live for him, the one who bought and redeemed you.

And that's a daily thing.

You have to walk that out every single day.

I know in my life, that's sometimes very hard.

You know, today, can I get some me time?

Yes.

Can I get back in charge today?

Yes.

And no.

If we're going to be true disciples, if we're

going to be-- as you said, to be just like Jesus,

he always was about the Father's business.

Yes.

And what a great example for us.

Yeah.

What would you tell single moms?

Because I think in the culture today,

there aren't fathers in the house.

And we have a culture that emphasizes

baby daddy versus father.

Yeah.

So what's a single mom to do?

Yeah.

Well, I think the good news is, Gordon,

there is a heavenly Father who, I believe,

compensates for my weaknesses or my deficiency.

Or if there's not a father in someone's life,

I believe the Heavenly Father wants

to step in and say, this is my beloved son,

this is my beloved daughter in whom I'm well pleased.

The same words that he spoke over Jesus.

My prayer is to help fathers become spiritual fathers.

I think there are a lot of dads who don't know what to do.

And part of it--

I was in a room with 500 guys a few months ago

and I asked them, how many of you were intentionally

discipled by your dad?

Three hands went up.

We've got a problem.

Because we don't know--

and the last verse of the last chapter

in the last book in the Old Testament

is about turning the hearts of the fathers

to the children and the children to the fathers.

And so, really, the heartbeat of this book

is to help dads become spiritual fathers.

But then we also need men to step up and step in and be

spiritual fathers to those who aren't even

their biological father.

So that single mom, you, know my hope and prayer would

be that there would be men who see an opportunity

to step in and help that boy not just become a man,

but a man of God.

There's is a whole part of your book

about intentional discipleship.

And I think that's lost.

We're not intentional in discipleship.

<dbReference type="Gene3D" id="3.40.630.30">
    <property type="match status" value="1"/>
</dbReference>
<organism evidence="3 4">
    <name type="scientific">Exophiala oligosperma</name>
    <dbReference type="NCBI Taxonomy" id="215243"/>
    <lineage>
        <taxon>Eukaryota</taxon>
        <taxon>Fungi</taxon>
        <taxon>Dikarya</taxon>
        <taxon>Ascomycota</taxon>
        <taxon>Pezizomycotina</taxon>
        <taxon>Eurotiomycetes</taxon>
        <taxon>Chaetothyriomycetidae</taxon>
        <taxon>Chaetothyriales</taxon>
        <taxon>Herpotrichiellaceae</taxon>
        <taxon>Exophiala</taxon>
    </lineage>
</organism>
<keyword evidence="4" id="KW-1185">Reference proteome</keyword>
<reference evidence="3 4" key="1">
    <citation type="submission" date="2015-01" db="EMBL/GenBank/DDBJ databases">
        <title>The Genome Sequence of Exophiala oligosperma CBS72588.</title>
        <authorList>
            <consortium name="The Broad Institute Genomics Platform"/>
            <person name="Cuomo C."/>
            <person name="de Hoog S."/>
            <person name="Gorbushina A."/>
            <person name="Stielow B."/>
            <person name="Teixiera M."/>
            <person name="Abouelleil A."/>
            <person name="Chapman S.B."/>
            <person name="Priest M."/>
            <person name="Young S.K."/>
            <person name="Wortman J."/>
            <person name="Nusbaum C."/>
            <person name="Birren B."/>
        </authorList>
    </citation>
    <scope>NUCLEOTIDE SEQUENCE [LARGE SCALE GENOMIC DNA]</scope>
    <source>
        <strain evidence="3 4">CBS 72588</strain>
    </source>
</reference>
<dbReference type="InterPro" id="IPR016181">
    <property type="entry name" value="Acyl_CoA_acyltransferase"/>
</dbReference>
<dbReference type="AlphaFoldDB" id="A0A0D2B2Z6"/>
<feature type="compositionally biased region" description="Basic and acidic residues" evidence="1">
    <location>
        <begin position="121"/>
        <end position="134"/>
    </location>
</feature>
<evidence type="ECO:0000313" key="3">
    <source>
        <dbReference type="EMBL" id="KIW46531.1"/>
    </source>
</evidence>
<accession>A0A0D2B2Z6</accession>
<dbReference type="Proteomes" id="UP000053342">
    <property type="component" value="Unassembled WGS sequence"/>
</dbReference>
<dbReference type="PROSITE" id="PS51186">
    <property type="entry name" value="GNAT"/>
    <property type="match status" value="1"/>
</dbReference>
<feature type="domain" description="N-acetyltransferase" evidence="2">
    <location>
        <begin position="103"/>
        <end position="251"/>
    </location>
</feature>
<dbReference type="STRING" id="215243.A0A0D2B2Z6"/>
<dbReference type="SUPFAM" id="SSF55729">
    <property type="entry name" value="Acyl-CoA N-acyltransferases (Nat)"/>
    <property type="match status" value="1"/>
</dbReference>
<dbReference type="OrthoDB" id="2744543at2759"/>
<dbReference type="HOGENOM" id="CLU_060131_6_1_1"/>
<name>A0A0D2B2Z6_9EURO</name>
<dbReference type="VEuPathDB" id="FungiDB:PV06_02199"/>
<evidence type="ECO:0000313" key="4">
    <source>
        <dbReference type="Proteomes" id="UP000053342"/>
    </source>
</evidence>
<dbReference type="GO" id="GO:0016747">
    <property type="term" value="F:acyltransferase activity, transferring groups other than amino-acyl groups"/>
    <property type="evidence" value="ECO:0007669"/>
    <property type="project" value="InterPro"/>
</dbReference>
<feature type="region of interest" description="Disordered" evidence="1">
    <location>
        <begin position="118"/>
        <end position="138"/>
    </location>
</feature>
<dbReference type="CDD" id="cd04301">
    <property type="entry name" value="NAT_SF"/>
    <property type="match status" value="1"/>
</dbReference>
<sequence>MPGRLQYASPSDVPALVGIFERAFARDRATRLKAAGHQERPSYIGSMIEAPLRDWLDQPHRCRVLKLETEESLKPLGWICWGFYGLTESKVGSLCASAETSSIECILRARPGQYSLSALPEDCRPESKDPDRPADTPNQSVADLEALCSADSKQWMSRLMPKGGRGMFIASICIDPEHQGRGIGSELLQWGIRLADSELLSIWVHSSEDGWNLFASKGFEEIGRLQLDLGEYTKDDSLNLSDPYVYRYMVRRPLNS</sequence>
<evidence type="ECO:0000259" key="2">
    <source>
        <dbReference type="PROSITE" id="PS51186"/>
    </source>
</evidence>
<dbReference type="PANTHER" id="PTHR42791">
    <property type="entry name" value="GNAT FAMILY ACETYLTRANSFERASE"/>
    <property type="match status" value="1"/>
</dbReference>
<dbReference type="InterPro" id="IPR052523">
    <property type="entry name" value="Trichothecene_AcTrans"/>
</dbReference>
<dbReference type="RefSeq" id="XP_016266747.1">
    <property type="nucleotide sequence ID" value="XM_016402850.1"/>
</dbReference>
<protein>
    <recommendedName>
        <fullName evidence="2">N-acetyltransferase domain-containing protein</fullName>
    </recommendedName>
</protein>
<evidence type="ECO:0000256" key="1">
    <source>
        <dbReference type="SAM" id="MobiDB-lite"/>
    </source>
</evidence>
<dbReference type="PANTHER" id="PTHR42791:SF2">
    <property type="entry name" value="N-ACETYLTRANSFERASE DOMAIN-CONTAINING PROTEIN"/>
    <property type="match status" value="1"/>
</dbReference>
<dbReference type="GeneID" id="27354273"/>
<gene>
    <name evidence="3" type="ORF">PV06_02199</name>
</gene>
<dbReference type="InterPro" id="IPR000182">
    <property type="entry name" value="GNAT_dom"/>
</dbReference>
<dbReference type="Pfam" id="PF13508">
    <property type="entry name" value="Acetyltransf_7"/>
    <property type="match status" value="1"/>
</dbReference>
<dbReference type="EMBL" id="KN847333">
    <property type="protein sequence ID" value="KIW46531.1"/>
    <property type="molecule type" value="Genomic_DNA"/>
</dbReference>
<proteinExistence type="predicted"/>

We're not trying to make disciples,

even though that's a commandment from Jesus,

go and make disciples.

Yes.

So we don't even do it in our home, let alone in the church.

So what's the answer to that?

Yeah.

Well, you know, I love youth pastors.

As a pastor, I love youth pastors.

I love youth pastors as a dad.

But it's not their job to disciple my children.

That's my job.

Now, I'm grateful for the tag team,

I think it's a team sport.

But I think the first step, Gordon, is just

taking responsibility that God has entrusted me

with these children.

And I share in the book how, as my sons

approach their 12th birthday--

I knew 13, teenage years were around the corner--

I created a discipleship covenant, designed

a year of discipleship, and then we did a rite of passage

at the end of that.

And you know, we don't have time to get

into all the wonderful details.

But I share that in the book, not as someone saying, hey,

I did it all right.

Because I made a lot of mistakes, and I

share those in the book.

But about giving man a template, a starting

point, how can I do this?

Suggestion.

Here's how you can do it.

Yeah.

I congratulate you for that.

I think, in our culture, we're losing a generation

because we trusted the church to handle discipleship

and we need to learn from the Jewish people.

They do discipleship right.

And they do it in the home.

And every Saturday is a celebration

and every Saturday is the father blessing his children

with the [INAUDIBLE] blessing that God would watch over them,

He would cause his face to shine upon them.

Yes.

And they love that, they crave it.

And it's the key for how they've stayed

so strong in a hostile culture.

And as Christians, increasingly, we're in a hostile culture,

we need to learn and how to do this generationally.

So the gospel doesn't stop with us,

it goes on to the next generation.

Amen.

Thank you for the book.

Appreciate it.

Thank you.

All right.

You can get more great insights from Mark Batterson.

His book is called "Play the Man,

Becoming the Man God Created You to Be."

And it's available in stores nationwide.

Mark, thanks again.